Legionnaires Disease on Rise in US--2016 Update

Laura A. Cooley, MD, MPHTM


June 13, 2016

Editorial Collaboration

Medscape &

Diagnosis and Testing

Clinical features of Legionnaires disease include cough, shortness of breath, high fever, muscle aches, headaches, and radiographic pneumonia. Legionnaires disease can also be associated with other symptoms, such as diarrhea, nausea, and confusion. For Pontiac fever, clinical features include flu-like illness (ie, fever, chills, malaise) without pneumonia.

Indications that warrant testing for Legionnaires disease include the following[5]:

  • Patients who have failed outpatient antibiotic therapy for community-acquired pneumonia;

  • Patients with severe pneumonia—in particular, those requiring intensive care;

  • Immunocompromised patients with pneumonia;

  • Patients with pneumonia in the setting of a legionellosis outbreak; and

  • Patients with a travel history (patients who have traveled away from home within 2 weeks before the onset of illness).

Clinicians should test patients with healthcare-associated pneumonia for Legionnaires disease. This is especially important among patients at increased risk of developing Legionnaires disease, patients with severe pneumonia (in particular those requiring intensive care), or if any of the following are identified in your facility:

  • Patients with Legionnaires disease, no matter where they acquired the infection;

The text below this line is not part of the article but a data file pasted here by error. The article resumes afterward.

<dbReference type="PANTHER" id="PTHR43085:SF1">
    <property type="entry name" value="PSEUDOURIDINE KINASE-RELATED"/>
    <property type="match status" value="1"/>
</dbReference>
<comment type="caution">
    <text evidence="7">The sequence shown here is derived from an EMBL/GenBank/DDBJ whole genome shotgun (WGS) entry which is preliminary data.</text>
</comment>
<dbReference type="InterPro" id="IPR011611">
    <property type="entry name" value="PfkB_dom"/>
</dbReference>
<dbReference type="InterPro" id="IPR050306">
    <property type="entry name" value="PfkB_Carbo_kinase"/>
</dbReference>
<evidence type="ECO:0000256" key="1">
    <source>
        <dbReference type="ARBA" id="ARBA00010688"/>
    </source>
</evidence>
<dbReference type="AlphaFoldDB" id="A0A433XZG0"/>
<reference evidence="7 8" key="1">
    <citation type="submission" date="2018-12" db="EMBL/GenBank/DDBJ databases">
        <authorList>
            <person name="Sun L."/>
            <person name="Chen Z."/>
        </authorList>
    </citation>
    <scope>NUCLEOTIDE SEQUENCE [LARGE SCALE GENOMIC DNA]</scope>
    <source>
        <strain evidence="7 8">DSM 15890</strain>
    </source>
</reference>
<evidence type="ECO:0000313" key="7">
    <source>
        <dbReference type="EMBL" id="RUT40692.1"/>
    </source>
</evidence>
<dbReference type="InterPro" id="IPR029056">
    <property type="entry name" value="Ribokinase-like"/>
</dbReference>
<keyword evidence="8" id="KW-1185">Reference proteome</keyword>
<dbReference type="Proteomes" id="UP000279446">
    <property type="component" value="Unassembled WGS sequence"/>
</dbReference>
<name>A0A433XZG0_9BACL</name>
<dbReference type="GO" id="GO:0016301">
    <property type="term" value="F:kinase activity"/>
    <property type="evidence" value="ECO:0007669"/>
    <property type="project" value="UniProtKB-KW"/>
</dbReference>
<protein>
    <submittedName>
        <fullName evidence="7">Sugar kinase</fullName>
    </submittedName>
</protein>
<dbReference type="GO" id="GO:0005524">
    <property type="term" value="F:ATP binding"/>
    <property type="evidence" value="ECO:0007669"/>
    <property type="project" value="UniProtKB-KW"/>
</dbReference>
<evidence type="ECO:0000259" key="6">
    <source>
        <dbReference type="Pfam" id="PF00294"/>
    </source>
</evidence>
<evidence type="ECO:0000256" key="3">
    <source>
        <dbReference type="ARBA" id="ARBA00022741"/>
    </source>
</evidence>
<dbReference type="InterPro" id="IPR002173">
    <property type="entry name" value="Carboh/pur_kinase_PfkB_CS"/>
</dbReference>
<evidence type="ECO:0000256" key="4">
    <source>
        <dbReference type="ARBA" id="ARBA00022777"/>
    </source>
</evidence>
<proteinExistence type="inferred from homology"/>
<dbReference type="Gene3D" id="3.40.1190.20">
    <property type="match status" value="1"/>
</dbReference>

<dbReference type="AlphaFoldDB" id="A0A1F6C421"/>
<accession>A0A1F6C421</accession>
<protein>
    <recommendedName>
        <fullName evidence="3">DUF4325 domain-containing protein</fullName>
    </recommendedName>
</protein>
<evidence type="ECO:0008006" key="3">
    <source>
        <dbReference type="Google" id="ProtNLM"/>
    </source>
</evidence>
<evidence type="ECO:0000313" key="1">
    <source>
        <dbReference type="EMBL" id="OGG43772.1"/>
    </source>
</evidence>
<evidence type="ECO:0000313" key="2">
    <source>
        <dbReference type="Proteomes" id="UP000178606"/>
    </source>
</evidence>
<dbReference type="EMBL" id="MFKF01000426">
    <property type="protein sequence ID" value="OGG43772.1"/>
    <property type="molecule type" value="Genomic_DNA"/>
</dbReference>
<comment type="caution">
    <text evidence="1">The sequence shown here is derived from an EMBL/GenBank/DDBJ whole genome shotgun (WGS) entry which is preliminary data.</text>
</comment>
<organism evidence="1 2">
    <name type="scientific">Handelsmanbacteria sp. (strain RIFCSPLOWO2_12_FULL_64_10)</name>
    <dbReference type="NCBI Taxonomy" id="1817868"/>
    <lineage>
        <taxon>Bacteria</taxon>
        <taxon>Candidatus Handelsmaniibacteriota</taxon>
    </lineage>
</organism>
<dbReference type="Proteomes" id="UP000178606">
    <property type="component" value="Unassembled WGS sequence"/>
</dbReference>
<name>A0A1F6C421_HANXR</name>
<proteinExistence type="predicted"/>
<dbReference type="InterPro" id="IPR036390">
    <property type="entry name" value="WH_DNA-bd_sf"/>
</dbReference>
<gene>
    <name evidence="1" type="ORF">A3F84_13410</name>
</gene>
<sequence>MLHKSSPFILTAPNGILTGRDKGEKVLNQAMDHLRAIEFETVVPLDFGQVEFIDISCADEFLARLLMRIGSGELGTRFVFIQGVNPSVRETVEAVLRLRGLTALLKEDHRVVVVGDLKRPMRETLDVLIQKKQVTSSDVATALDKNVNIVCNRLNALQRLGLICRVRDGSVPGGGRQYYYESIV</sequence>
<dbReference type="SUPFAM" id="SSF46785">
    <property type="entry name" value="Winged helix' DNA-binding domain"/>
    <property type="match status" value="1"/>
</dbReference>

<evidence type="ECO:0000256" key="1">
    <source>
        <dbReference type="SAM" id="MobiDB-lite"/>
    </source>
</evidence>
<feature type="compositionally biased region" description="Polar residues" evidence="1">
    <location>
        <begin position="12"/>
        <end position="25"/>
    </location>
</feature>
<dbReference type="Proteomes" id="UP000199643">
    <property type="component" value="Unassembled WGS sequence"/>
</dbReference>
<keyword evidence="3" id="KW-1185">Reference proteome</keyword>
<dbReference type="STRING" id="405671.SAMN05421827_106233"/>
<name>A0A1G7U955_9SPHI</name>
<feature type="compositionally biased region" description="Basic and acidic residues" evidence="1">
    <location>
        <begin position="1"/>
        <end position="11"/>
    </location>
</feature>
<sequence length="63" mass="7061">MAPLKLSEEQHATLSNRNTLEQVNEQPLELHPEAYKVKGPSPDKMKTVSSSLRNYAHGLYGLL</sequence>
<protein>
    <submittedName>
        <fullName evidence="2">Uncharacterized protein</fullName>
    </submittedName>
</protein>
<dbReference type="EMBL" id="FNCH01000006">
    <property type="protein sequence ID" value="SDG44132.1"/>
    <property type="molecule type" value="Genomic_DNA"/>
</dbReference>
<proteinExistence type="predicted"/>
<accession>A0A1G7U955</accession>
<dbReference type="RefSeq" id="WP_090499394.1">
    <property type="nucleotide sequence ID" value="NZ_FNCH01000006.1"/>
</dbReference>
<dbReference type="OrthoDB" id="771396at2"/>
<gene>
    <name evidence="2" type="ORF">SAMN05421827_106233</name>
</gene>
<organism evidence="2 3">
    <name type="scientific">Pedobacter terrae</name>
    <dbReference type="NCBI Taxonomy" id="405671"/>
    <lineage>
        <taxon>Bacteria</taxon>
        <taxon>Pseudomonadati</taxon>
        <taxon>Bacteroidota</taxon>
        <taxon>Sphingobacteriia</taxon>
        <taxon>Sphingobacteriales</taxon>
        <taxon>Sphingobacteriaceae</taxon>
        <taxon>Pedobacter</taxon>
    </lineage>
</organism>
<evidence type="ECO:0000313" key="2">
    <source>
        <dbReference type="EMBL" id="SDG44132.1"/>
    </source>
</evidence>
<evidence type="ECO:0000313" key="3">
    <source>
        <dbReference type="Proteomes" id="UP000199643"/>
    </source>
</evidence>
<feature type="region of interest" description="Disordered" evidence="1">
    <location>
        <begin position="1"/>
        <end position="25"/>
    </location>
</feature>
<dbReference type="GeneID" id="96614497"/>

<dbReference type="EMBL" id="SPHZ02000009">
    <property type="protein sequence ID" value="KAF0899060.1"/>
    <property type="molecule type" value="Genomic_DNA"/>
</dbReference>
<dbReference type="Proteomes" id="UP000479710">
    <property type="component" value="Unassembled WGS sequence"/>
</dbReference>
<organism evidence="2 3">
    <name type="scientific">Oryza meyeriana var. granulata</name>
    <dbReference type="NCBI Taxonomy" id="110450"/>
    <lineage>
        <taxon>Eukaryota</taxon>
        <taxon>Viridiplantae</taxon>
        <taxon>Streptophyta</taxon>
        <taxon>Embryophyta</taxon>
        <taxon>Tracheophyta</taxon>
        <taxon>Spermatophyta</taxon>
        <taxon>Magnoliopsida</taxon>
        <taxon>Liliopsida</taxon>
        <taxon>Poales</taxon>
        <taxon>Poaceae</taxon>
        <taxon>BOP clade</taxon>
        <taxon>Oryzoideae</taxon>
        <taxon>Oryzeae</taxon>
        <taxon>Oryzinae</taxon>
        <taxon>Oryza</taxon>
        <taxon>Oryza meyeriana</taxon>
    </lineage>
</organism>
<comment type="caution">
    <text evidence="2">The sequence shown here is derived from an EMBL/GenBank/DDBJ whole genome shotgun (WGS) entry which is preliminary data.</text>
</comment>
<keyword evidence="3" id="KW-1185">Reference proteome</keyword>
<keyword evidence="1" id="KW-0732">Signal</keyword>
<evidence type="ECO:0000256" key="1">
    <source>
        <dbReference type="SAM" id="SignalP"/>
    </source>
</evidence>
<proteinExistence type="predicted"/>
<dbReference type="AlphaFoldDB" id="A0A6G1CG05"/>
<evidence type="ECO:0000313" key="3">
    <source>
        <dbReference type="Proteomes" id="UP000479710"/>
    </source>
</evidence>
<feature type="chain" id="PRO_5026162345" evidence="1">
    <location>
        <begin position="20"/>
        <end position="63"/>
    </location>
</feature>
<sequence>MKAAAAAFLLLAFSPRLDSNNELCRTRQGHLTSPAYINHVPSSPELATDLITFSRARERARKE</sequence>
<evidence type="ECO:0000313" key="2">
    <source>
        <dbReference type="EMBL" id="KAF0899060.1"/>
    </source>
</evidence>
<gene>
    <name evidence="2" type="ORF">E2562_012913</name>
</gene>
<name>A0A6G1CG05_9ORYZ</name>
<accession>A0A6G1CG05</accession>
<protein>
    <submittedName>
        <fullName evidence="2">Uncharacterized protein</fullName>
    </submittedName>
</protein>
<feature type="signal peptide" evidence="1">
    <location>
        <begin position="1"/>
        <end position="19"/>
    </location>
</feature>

• Positive environmental tests for Legionella; and

  • Changes in water quality that may lead to Legionella growth (such as low chlorine levels).

The preferred diagnostic tests for Legionnaires disease are the Legionella urinary antigen test and culture of lower respiratory secretions (sputum or bronchiolar lavage) on selective media. Isolation of Legionella by culture is confirmatory and an important method for diagnosis, despite the convenience and specificity of urinary antigen testing. If your patient has pneumonia and the urinary antigen test is positive for Legionella, then your patient is considered to have Legionnaires disease. This test is designed to detect the most common cause of legionellosis (L pneumophila serogroup 1). However, all species and serogroups of Legionella are potentially pathogenic, so a patient with a negative urinary antigen result may have legionellosis caused by another species or serogroup of Legionella. Therefore, if urinary antigen testing is negative but Legionnaires disease is still suspected, a respiratory culture is required.

Furthermore, molecular techniques can be used to compare clinical isolates obtained from culture with environmental isolates to confirm the source of an outbreak. Thus, best practice for detection of Legionella and for public health surveillance is to also obtain respiratory specimens for culture at the time that urinary antigen testing is ordered, preferably before the administration of antibiotics.

Most cases of Pontiac fever are diagnosed in association with an outbreak, on the basis of clinical signs and symptoms, often along with cases of Legionnaires disease. The urinary antigen test can be used to confirm the diagnosis; however, owing to the low sensitivity of this test in the setting of Pontiac fever, it cannot be used to rule it out.[6]